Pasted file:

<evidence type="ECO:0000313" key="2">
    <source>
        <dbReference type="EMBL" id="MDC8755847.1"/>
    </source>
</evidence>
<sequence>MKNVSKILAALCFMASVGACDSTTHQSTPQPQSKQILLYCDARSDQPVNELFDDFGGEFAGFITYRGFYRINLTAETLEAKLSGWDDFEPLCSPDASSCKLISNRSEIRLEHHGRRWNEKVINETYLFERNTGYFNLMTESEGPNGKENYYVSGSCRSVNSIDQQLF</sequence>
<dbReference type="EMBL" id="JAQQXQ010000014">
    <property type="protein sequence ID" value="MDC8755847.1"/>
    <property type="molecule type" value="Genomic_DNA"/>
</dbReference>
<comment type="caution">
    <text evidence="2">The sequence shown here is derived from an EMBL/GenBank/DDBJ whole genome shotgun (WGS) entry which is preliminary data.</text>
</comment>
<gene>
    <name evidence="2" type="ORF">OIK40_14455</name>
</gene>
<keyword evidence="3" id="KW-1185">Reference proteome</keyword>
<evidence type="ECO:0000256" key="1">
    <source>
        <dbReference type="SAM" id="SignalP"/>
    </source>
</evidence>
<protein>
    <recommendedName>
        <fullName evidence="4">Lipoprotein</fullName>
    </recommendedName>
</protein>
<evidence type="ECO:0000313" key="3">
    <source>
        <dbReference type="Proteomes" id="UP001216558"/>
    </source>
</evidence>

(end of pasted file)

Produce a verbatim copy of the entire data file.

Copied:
<evidence type="ECO:0000313" key="2">
    <source>
        <dbReference type="EMBL" id="MDC8755847.1"/>
    </source>
</evidence>
<sequence>MKNVSKILAALCFMASVGACDSTTHQSTPQPQSKQILLYCDARSDQPVNELFDDFGGEFAGFITYRGFYRINLTAETLEAKLSGWDDFEPLCSPDASSCKLISNRSEIRLEHHGRRWNEKVINETYLFERNTGYFNLMTESEGPNGKENYYVSGSCRSVNSIDQQLF</sequence>
<dbReference type="EMBL" id="JAQQXQ010000014">
    <property type="protein sequence ID" value="MDC8755847.1"/>
    <property type="molecule type" value="Genomic_DNA"/>
</dbReference>
<comment type="caution">
    <text evidence="2">The sequence shown here is derived from an EMBL/GenBank/DDBJ whole genome shotgun (WGS) entry which is preliminary data.</text>
</comment>
<gene>
    <name evidence="2" type="ORF">OIK40_14455</name>
</gene>
<keyword evidence="3" id="KW-1185">Reference proteome</keyword>
<evidence type="ECO:0000256" key="1">
    <source>
        <dbReference type="SAM" id="SignalP"/>
    </source>
</evidence>
<protein>
    <recommendedName>
        <fullName evidence="4">Lipoprotein</fullName>
    </recommendedName>
</protein>
<evidence type="ECO:0000313" key="3">
    <source>
        <dbReference type="Proteomes" id="UP001216558"/>
    </source>
</evidence>